Digitizing Traditional Culture

WIPO offers a hands-on "Cultural Documentation and IP Management Training Program" to assist indigenous peoples to safeguard their music, performances, art, designs and other traditional cultural expressions.

The primary goal of the program is to provide such communities with the practical skills and technical knowledge needed – in the fields of cultural documentation, archiving and intellectual property (IP) management – for them to record, archive and manage access to their own cultural heritage.  The program also assists communities to develop their own IP policies, protocols and technology-based tools to manage access to their recordings and other forms of cultural documentation in a way that corresponds to their values.

Helping the Maasai preserve their cultural heritage

The Program was first piloted in Kenya in 2008, in partnership with the American Folklife Center (AFC), the Center for Documentary Studies (CDS) and the National Museums of Kenya.

Work began with two young members of the Maasai community from Laikipia, travelling to the United States of America for hands-on-training in documentary techniques and archival from the AFC and the CDS. WIPO then provided the necessary digital recording equipment for them to document and digitize their own cultural heritage on an on-going basis.

Culture is identity and identity is very important. When an elder dies, it’s just like a light burning out so we want to get that knowledge before this generation goes.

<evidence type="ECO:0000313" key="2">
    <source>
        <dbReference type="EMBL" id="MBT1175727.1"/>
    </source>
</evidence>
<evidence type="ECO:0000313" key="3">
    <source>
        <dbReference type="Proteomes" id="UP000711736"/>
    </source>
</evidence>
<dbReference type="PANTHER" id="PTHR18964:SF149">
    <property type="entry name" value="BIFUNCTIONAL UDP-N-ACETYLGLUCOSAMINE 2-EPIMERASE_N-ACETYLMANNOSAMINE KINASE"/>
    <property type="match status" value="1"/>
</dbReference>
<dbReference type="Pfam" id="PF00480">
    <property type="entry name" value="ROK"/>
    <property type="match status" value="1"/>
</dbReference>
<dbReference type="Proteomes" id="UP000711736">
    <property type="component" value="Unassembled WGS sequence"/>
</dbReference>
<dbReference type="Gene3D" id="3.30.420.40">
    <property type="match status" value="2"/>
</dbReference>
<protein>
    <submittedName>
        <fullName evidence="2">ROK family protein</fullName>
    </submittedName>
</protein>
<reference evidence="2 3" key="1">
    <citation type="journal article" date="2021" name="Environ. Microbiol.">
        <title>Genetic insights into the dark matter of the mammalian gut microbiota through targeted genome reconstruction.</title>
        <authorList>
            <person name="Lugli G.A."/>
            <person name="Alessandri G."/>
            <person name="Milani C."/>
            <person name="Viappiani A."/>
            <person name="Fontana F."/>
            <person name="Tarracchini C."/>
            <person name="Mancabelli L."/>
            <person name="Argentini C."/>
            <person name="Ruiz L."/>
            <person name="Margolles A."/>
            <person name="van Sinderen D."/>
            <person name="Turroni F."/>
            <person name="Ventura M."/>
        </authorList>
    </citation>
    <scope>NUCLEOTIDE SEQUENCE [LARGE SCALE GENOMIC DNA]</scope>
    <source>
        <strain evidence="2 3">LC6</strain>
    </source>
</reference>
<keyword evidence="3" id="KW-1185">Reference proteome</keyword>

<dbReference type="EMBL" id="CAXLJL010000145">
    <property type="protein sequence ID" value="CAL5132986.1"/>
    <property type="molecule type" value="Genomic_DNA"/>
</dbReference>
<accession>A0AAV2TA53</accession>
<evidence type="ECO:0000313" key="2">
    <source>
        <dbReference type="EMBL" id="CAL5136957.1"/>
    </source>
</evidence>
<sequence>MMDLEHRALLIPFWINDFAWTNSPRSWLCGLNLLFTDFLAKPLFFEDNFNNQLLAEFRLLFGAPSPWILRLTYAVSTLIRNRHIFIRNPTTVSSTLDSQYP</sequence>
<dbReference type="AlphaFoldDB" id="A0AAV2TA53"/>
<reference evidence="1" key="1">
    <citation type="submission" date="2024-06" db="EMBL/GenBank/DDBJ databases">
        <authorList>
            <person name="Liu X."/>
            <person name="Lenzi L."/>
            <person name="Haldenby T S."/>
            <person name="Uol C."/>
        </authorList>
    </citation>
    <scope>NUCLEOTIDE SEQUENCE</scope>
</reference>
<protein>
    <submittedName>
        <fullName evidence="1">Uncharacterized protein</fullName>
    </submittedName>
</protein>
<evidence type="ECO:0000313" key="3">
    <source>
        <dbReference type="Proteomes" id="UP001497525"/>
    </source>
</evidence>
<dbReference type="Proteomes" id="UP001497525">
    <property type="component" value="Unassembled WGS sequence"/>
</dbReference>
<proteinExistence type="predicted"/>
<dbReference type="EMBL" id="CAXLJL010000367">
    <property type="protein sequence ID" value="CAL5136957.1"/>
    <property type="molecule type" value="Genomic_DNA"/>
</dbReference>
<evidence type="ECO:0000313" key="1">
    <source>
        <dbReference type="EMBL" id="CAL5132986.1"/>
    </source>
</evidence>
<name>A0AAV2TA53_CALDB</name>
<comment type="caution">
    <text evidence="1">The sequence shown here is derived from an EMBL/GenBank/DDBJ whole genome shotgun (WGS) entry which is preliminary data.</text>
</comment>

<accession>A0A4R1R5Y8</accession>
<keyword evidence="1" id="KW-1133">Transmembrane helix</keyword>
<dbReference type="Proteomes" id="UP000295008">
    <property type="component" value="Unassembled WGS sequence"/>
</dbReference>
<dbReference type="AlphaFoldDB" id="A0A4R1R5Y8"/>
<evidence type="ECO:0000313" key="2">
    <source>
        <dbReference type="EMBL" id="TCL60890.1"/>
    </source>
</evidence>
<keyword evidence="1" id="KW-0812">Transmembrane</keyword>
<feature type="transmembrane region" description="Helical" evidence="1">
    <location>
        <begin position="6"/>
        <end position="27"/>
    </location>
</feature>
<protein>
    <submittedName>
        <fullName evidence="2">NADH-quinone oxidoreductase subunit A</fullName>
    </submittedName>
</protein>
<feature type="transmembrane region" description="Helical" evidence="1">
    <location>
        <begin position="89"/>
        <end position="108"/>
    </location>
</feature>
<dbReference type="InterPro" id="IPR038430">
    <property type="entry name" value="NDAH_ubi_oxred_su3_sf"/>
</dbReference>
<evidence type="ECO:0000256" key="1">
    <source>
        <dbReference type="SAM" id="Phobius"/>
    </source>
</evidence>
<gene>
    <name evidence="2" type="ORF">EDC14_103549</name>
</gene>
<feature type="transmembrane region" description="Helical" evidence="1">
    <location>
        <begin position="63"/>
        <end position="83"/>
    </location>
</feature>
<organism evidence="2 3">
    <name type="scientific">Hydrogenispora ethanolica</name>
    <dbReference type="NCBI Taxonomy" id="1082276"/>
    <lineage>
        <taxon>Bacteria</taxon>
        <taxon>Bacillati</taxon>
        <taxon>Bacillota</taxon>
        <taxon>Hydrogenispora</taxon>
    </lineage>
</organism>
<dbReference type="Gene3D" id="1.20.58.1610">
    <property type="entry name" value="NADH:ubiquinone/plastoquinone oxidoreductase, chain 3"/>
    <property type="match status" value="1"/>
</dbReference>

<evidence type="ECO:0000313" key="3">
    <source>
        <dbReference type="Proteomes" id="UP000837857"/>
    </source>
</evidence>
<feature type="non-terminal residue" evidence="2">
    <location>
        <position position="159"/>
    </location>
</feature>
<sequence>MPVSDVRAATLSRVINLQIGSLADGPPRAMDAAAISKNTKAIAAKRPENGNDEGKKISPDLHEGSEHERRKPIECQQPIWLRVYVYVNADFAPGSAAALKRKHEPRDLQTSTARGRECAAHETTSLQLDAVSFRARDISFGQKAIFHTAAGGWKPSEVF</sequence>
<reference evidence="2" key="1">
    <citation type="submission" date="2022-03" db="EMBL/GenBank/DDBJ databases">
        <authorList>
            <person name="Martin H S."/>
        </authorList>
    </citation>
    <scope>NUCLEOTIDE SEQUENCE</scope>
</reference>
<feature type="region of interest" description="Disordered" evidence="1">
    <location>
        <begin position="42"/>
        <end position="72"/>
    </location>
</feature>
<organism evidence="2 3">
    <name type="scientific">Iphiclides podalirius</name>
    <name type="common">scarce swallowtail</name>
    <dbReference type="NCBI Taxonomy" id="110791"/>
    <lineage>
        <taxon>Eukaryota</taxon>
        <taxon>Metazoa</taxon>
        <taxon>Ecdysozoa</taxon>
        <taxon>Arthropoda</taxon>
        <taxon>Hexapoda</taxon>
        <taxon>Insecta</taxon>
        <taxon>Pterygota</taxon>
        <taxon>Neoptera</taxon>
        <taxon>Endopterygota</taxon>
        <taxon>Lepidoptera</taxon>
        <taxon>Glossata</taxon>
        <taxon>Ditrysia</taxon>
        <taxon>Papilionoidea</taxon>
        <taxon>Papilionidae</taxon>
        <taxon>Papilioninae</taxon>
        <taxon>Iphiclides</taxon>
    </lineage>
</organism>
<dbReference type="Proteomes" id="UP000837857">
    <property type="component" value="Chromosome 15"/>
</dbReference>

John Ole Tingoi

This enabled the community to create its own IP — in the form of digital photographs, audio-visual material, sound recordings and databases — and subsequently exercise control and make informed decisions on access and use by third parties.

Video: Tracking the efforts by two young Maasai in Kenya in their quest to document valuable cultural expressions handed down by generations. | Transcript (Credit: WIPO & United Nations Television)

The project has empowered the Maasai to seize control over the recording of their own histories, their own stories. The program turns indigenous custodians of their knowledge systems into intellectual property owners. It makes them stakeholders so they can benefit from the system.

Wend Wendland, Director of WIPO's Traditional Knowledge Division

Find out more

(Photo: Courtesy of Lucy Mulenkei)

Protecting traditional knowledge: a grassroots perspective

Lucy Mulenkei works with indigenous communities across Kenya and the East African region to ensure they have the information they need to thrive in the modern world.


Digitizing traditional culture

Exploring how best to protect heritage from the “free for all” while at the same time preserving it for future generations.

(Photo: American Folklife Center)

Managing rights in digitized indigenous music

An ambitious partnership seeks to deliver concrete benefits to the community through recording, archiving and commercializing Maasai music and other cultural expressions.

Related links

Database of codes and guidelines

Examples of codes, guides, policies, protocols and standard agreements relating to the recording, digitization and dissemination of intangible cultural heritage, with an emphasis on IP issues.

WIPO Match

WIPO Match is an online tool to match seekers of specific IP-related development needs with potential providers offering resources.

Donations for the Cultural Documentation and IP Management Training Program can be made through WIPO Match.